Advertisement

The Material Security and the Living Standard of Workers at the Chinese Eastern Railway (1922–1931)

  • M. A. KovalchukEmail author
  • S. Y. Yahimovich
Conference paper
Part of the Smart Innovation, Systems and Technologies book series (SIST, volume 139)

Abstract

The article deals with the problem of the material well-being of workers and employees of the Chinese Eastern Railway during the Soviet presence in the North Manchurian region up to the Japanese aggression (1922–1931). The uniqueness of the Chinese Eastern Railway was due to its leading role in the economic development of the whole Manchuria. As a result of the agreement between the USSR and China, since 1924 the entire Russian infrastructure of the Chinese Eastern Railway had become a joint Soviet-Chinese commercial enterprise. Citizens of both countries worked for the railway. The article draws attention to the indicators of wages on the railway in relation to the price situation in the area adjacent to the railway, which makes it possible to determine the standard of living of its personnel. The article indicates various wage levels – minimum, middle and maximal wages and salaries, the average wage level at the Chinese Eastern Railway, and its comparison with similar indicators at other railways of the Far East of the USSR. Social guarantees (privileges, compensations, bonuses etc.) contributed to the well-being of the personnel that allowed employees to save considerable amounts of money. The analysis of the real wages of various categories of workers of the Chinese Eastern Railway based on the ratio of nominal wages to the prices of basic commodities in Northern Manchuria led to the conclusion that the living standard of workers and employees of the railroad for local conditions remained quite high even during periods of decline in the transit activity of this railway.

Keywords

The Chinese Eastern Railway Wage Living standards Living wage 

References

  1. 1.
    Arutyunyan, Yu.V.: The indestructible friendship of the peoples of the Soviet Union and the People’s Republic of China as a solid foundation for peace throughout the world, p. 6, Moscow (1954)Google Scholar
  2. 2.
    Ablova, N.E.: The CER and the Russian emigration in China: international and political aspects of history (first half of the 20th century), Moscow (2005)Google Scholar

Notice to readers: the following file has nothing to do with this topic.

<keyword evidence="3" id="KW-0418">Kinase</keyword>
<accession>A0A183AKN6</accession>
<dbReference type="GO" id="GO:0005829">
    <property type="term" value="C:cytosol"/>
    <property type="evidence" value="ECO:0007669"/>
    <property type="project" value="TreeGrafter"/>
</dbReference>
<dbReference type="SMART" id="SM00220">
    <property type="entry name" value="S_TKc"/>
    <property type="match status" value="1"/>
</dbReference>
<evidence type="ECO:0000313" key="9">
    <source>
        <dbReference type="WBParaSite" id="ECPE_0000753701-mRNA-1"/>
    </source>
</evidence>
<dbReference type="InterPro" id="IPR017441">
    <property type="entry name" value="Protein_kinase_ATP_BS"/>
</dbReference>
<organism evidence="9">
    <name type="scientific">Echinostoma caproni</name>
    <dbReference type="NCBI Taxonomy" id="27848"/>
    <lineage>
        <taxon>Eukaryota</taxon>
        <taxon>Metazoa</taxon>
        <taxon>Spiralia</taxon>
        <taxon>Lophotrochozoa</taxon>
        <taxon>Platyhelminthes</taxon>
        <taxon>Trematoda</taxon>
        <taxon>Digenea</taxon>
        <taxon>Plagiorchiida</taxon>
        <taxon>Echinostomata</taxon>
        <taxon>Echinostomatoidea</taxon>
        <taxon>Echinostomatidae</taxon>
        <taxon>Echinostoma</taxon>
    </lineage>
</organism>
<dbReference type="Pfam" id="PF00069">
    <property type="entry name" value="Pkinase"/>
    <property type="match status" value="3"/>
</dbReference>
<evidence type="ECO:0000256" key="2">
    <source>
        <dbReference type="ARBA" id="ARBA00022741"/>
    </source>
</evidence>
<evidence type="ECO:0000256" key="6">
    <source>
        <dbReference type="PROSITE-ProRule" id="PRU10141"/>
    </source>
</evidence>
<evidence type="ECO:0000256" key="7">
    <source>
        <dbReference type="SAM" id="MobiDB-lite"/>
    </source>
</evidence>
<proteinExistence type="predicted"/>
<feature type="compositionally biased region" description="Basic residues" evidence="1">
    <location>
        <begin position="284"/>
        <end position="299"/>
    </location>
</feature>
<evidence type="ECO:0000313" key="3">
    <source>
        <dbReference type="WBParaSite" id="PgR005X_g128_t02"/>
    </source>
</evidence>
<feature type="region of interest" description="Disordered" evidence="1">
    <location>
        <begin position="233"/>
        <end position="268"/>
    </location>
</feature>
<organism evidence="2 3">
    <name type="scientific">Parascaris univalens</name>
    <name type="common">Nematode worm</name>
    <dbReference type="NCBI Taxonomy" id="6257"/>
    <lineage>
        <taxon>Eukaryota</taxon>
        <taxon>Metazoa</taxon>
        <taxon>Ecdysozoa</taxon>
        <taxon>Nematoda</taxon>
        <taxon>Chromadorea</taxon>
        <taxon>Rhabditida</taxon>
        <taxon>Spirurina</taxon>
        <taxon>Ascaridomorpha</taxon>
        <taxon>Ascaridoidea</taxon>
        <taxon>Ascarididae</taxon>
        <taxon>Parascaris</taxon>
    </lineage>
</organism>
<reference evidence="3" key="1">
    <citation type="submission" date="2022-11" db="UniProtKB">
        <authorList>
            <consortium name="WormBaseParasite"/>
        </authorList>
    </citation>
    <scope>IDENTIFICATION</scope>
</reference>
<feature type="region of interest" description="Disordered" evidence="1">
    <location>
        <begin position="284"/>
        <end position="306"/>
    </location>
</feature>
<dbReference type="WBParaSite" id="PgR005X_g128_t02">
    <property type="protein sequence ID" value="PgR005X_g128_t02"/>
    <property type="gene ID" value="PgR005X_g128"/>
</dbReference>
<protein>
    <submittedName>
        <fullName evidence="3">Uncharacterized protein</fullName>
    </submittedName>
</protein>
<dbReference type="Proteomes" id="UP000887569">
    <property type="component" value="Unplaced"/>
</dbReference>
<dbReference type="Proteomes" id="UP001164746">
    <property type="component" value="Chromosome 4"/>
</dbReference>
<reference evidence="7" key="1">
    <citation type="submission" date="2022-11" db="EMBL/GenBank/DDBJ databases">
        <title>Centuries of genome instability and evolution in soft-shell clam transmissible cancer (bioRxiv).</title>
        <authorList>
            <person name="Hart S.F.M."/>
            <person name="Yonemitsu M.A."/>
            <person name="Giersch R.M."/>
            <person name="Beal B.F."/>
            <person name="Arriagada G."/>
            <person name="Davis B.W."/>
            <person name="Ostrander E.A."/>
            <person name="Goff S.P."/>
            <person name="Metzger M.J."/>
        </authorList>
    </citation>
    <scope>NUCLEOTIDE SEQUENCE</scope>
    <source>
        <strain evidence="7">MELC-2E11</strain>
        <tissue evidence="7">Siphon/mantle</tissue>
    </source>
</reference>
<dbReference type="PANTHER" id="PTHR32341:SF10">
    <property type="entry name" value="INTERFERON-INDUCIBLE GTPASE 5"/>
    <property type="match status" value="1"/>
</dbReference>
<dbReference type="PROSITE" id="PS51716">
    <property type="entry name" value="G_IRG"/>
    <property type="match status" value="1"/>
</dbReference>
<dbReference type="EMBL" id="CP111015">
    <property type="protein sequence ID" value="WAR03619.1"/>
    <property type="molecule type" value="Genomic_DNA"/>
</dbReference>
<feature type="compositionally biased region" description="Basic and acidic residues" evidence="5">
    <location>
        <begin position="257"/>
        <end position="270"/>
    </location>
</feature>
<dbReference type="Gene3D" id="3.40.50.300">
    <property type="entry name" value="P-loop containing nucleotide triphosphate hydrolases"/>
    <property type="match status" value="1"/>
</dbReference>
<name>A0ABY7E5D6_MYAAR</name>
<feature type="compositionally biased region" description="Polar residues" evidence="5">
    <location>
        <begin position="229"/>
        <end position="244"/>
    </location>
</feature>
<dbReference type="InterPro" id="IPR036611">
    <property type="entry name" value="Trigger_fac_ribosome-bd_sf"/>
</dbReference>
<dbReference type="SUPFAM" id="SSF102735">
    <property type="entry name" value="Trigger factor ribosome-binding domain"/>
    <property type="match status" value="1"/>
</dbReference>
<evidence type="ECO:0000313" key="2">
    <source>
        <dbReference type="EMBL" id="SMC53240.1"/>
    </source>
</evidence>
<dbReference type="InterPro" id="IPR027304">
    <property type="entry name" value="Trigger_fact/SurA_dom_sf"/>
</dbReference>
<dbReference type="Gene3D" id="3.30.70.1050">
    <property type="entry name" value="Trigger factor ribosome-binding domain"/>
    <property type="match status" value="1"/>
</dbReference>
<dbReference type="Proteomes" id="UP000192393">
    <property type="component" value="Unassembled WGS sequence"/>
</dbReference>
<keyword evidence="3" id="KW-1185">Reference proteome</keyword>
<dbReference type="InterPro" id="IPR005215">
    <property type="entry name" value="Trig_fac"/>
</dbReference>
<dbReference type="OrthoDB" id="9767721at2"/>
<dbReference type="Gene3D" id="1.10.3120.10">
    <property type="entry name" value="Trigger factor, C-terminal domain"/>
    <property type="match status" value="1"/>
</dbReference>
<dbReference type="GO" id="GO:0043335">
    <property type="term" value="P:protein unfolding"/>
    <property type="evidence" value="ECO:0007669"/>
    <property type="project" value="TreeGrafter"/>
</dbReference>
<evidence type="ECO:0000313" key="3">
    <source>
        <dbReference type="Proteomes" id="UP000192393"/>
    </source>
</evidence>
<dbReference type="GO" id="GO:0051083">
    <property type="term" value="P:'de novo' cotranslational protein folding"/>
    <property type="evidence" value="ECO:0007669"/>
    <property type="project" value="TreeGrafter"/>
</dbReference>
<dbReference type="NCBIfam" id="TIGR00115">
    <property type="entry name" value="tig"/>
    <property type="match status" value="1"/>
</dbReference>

3. 3.
    Avarin, V.Ya.: Imperialism in Manchuria, vol. 2, Moscow (1934)Google Scholar
  4. 4.
    Andreev, G.I.: Revolutionary movement at the CER in 1917–1922, Novosibirsk (1983)Google Scholar
  5. 5.
    Oleinikov, I.V.: Anti-crisis policies of the CER administration in the revolutionary period (1917–1920), Novosibirsk (2012)Google Scholar
  6. 6.
    Pisarevskaya, Ya.L.: Two types of Russia in Manchuria: social adaptation and re-emigration (1920s–early 1930s). New Hist. Bull. (2), 52–70 (2000)Google Scholar
  7. 7.
    Tkachenko, G.I.: Soviet CER workers in the struggle to strengthen proletarian solidarity with the Chinese people (1924–1935), Moscow (1988)Google Scholar
  8. 8.
    Sladkovsky, M.I.: The history of trade and economic relations between the USSR and China (1917–1974), pp. 51–59, Moscow (1977)Google Scholar
  9. 9.
    Documents of the USSR foreign policy, vol. 7, pp. 344, 461, 1 January–31 December 1924, Moscow (1963)Google Scholar
  10. 10.
    The State Archive of the Khabarovsk Krai (further referred to as GAHK). F. P-458. Op. 1. D 15. L. 10Google Scholar
  11. 11.
    GAHK. F. P-458. Op. 1. D. 14. L. 70Google Scholar
  12. 12.
    GAHK. F. P-458. Op. 1. D. 22. L. 284Google Scholar
  13. 13.
    GAHK. F. P-1965. Op. 1. D. 1. L. 36, 62, 76, 271, 323Google Scholar
  14. 14.
    GAHK. F. R-830. Op. 1. D. 211. L. 22Google Scholar
  15. 15.
    GAHK. F. P-1965. Op. 1. D. 1. L. 82–86Google Scholar
  16. 16.
    The Russian State Archive of Social and Political History (further referred to as RGASPI). F. 17. Op. 31. D. 17. L. 23Google Scholar
  17. 17.
    GAHK. F. P-1965. Op. 1. D. 1. L. 54–56Google Scholar
  18. 18.
    The Russian State Military Archive (further referred to as RGVA). F. 33. Op. 6. D. 778. L. 469Google Scholar
  19. 19.
    Chzhichen, W.: The history of Russian emigration in Shanghai, pp. 277–278, Moscow (2008)Google Scholar
  20. 20.
    RGASPI. F. 613. Op. 3. D. 50. L. 10–11Google Scholar
  21. 21.
    The struggle of the working class for the restoration and development of industry in the Far Eastern region (1922–1925). Collection of documents and materials, Khabarovsk (1962)Google Scholar
  22. 22.
    Correspondence of I.V. Stalin and G.V. Chicherin with the plenipotentiary representative of the USSR in China Karakhan: documents, August 1923–1926, p. 78, Moscow (2008)Google Scholar
  23. 23.
    The State Archive of the Russian Federation (further referred to as GARF). F. P-6599. Op. 1. D. 8. L. 237Google Scholar
  24. 24.
    GAHK. F. P-1965. Op. 1. D. 8. L. 333–340Google Scholar

Copyright information

© Springer Nature Switzerland AG 2019

Authors and Affiliations

  1. 1.Department of Theory and History of State and LawFar Eastern State Transport UniversityKhabarovskRussia
  2. 2.Department of Social and Humanitarian and Economic DisciplinesFar Eastern Legal Institute of the Ministry of Internal Affairs of RussiaKhabarovskRussia

Personalised recommendations